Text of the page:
It's almost amazing to think at this point – she still feels like an ever-rising star – but it's been over a decade since Keira Knightley first made an impression on screen. She first came to notice in British thriller "The Hole" in 2001, aged only 16, the following year co-starred in crowd-pleasing comedy "Bend It Like Beckham," and the next year headlined Disney mega-blockbuster "Pirates of the Caribbean: Curse of the Black Pearl." And although she's attracted more unwarranted bile than many of her contemporaries, she's also continued to impress as an actress, starting with an Oscar nomination aged only 20 for "Pride & Prejudice" (the fourth youngest in history in the category).
This year, she's reunited for the third time with her director on that film, Joe Wright (who also helmed "Atonement"), for Focus and Working Title's "Anna Karenina," which sees the duo adapt, from a top-notch script by Tom Stoppard, Leo Tolstoy's literary classic "Anna Karenina." And it might be Knightley's finest performance to date, in a film that boldly provides a new take on the costume drama. The film opened in the U.K. this week, just as it premiered at TIFF on Friday, and we sat down with Knightley in Toronto to discuss the film, its place in her career, and her upcoming projects "Can A Song Save Your Life?" and "Jack Ryan." Take a look at some highlights from the conversation below.
The title role in "Anna Karenina" is hardly Keira Knightley's first brush with a much-adapted literary character, and the actress acknowledges the history behind the part, although says they didn't cast too much of a shadow. "I'd seen the Garbo version," she told us, "and I'd seen a version done in 2001 with Helen McCrory (made for British TV, with Kevin McKidd as Vronsky), but I was in my early-to-mid teens when i watched them, and they weren't things I watched again and again, so I didn't really know them. And I hadn't seen Vivien Leigh's version, or Claire Bloom's version, or Sophie Marceau's." But the character had certain aspects to her that separated her from some of her previous roles. As Knightley said, "In a funny kind of way, it was less threatening than Elizabeth Bennett in 'Pride & Prejudice', because it's not a character that people see themselves as. People see themselves as Elizabeth Bennett, want to be her, people fall in love with her, so that was quite a terrifying thing. Anna isn't someone that people want to be. She's this kind of curious, dark, jewel-like creature that's at quite a distance, and is quite frightening. And in that way, it's totally fascinating. When you read it, I actually think that Tolstoy hated her. And a lot of people will disagree with me there. He's saying that she's a victim, an innocent, but a lot of the time he's saying she's guilty, in a way she's the whore of Babylon, every fallen woman, and disgusting because of that."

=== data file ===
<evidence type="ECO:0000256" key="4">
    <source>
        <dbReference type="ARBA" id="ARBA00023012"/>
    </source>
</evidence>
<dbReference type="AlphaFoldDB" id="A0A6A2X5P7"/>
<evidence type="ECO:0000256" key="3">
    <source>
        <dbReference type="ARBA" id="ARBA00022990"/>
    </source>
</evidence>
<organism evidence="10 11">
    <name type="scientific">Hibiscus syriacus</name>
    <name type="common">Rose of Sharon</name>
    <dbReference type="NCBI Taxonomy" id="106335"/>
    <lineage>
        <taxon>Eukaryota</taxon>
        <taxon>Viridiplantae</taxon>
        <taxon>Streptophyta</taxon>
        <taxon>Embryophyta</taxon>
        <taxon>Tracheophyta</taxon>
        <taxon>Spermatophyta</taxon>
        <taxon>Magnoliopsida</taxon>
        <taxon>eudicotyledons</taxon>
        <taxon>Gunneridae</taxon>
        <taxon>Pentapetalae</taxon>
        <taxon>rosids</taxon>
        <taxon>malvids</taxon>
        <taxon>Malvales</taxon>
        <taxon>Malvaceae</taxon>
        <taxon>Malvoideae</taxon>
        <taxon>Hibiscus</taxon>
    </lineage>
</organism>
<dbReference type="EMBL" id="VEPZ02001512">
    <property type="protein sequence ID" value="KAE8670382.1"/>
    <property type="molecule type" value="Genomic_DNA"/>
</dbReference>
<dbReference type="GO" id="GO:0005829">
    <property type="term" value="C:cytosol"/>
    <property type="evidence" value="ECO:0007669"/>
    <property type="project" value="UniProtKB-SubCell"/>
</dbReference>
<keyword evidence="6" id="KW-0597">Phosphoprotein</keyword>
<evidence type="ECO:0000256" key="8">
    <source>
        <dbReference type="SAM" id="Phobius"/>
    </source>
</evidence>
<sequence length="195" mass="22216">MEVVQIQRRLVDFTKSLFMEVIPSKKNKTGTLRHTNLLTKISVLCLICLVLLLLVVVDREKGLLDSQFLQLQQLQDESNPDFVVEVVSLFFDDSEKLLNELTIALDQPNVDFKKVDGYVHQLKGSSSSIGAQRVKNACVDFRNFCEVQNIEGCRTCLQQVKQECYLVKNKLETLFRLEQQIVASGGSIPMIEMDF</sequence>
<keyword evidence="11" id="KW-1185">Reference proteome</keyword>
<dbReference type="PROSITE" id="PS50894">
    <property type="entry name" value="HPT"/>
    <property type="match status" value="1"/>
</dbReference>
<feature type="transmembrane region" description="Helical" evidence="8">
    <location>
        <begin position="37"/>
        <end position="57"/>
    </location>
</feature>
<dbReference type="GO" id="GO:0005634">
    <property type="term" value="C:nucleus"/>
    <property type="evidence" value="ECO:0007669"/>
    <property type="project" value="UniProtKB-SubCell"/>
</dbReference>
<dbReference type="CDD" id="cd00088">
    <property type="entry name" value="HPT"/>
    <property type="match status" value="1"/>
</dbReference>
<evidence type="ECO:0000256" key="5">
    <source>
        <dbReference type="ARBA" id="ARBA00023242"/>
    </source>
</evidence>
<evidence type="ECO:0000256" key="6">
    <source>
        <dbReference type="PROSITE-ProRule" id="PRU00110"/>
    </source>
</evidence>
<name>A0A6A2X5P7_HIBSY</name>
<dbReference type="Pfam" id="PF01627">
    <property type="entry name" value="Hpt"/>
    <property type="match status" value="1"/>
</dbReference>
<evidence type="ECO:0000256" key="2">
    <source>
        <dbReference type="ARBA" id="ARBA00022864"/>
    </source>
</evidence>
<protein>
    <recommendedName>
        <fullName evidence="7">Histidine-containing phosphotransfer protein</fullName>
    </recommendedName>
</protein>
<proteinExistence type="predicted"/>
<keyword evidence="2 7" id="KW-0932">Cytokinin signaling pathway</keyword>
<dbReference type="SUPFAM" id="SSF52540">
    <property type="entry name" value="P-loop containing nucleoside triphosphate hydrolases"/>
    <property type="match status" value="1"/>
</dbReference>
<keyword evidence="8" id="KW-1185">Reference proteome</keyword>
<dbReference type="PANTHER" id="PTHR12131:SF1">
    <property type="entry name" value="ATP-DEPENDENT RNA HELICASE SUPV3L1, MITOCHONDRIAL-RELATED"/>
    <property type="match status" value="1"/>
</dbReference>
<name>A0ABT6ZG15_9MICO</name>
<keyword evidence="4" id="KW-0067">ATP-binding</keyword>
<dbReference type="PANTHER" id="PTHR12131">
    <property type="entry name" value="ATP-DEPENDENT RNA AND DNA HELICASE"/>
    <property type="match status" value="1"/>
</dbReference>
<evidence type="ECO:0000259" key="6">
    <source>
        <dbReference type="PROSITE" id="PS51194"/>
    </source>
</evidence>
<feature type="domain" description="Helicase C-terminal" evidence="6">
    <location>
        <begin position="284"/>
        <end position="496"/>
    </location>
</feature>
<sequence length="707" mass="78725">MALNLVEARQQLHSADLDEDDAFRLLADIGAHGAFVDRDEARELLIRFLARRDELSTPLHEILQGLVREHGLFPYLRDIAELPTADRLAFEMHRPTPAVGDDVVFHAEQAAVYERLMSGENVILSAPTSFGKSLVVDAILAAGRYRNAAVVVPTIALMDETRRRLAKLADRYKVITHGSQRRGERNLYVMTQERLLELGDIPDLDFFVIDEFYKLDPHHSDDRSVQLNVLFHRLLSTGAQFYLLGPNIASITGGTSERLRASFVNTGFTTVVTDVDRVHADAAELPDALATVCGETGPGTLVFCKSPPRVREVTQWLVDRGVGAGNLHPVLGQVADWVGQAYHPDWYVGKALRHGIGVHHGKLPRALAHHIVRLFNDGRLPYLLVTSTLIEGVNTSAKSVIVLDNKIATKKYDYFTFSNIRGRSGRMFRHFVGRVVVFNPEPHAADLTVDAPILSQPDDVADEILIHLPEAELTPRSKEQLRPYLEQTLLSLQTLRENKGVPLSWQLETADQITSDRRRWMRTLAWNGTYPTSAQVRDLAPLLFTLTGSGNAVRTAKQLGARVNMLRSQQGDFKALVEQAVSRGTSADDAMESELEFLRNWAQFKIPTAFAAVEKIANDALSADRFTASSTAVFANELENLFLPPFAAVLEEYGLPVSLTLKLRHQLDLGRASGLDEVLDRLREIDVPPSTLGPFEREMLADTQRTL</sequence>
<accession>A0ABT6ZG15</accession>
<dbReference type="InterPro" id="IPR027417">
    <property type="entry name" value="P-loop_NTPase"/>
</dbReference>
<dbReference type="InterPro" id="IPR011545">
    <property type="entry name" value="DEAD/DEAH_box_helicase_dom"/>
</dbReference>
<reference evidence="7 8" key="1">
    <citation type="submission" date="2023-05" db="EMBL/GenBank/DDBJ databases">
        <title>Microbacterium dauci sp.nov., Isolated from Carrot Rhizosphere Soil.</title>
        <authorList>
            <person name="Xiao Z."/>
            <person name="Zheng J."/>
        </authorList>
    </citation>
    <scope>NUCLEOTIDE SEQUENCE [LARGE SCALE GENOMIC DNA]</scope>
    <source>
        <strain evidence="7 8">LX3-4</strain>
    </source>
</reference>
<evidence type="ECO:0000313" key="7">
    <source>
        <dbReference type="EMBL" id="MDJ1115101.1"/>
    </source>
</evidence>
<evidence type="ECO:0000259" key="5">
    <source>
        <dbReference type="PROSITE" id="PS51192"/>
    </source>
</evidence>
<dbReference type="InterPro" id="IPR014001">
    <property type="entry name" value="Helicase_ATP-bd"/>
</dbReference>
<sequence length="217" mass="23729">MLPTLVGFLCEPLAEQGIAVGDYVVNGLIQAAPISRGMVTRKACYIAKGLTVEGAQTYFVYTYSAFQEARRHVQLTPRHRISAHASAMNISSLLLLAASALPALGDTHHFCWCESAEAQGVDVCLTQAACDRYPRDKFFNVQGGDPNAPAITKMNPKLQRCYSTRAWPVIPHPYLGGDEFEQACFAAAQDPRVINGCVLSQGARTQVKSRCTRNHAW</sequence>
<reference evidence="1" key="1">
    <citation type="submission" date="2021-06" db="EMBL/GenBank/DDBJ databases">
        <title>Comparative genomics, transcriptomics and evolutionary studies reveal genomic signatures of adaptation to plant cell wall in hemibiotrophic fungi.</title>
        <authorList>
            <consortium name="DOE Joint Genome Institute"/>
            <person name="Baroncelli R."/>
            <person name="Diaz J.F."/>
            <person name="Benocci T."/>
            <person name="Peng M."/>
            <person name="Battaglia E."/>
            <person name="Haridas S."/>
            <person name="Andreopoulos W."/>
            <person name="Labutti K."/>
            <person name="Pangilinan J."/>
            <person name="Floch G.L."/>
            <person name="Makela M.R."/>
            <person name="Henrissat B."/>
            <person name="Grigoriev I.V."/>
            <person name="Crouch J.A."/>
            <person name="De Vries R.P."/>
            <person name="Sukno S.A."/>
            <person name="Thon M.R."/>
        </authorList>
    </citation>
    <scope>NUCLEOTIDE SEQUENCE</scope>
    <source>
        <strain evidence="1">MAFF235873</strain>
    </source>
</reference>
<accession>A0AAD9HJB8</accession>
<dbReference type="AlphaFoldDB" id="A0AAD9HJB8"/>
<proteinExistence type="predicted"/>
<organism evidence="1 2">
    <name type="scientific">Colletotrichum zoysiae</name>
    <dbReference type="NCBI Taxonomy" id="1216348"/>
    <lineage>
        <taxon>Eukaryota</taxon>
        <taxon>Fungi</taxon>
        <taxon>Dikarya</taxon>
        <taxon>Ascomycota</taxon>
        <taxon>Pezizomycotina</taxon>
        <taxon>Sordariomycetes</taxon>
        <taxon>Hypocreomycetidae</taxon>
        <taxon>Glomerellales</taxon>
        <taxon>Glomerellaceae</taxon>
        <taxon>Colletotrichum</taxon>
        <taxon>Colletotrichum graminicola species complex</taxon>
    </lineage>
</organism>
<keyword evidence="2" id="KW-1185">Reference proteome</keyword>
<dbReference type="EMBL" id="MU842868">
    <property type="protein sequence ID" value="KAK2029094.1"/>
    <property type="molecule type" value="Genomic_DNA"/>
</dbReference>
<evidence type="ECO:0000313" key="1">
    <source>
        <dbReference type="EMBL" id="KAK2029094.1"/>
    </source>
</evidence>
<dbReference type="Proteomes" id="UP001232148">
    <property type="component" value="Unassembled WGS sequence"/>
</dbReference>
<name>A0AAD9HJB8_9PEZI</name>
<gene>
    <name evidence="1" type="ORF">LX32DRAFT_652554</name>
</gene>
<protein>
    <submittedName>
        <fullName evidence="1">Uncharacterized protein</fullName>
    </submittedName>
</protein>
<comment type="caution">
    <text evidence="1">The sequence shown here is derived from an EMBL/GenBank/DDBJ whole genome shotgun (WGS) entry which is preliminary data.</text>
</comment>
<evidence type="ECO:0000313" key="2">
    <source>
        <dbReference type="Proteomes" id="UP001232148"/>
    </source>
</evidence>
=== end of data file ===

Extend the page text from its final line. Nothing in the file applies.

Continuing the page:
That said, she has plenty of empathy with a character that may be her most adult to date.
Knightley's now been a familiar face on screen for nearly a decade, but as she says, "Anna Karenina" might be the most adult role the 27-year-old actress has ever played, a mother and a wife. "She's a women, not a girl. She's probably the same age as i am, and by the standards of the time, and the personality, she's never really a girl." And for all her flaws, Knightley found a way to empathize with her. "You have to go 'Would I do any differently?' I like to think I would never be that deceitful or manipulative. But actually, you don't know, and you probably have been all of those negative things at some point. So how can you judge that? And that's where I think she gets incredibly interesting, where she throws a harsh light up to human beings, that emotional journey we all go in, where we hurt the people we love the most. That's always an interesting dialog I had while reading the book, and hopefully that people will have watching the film."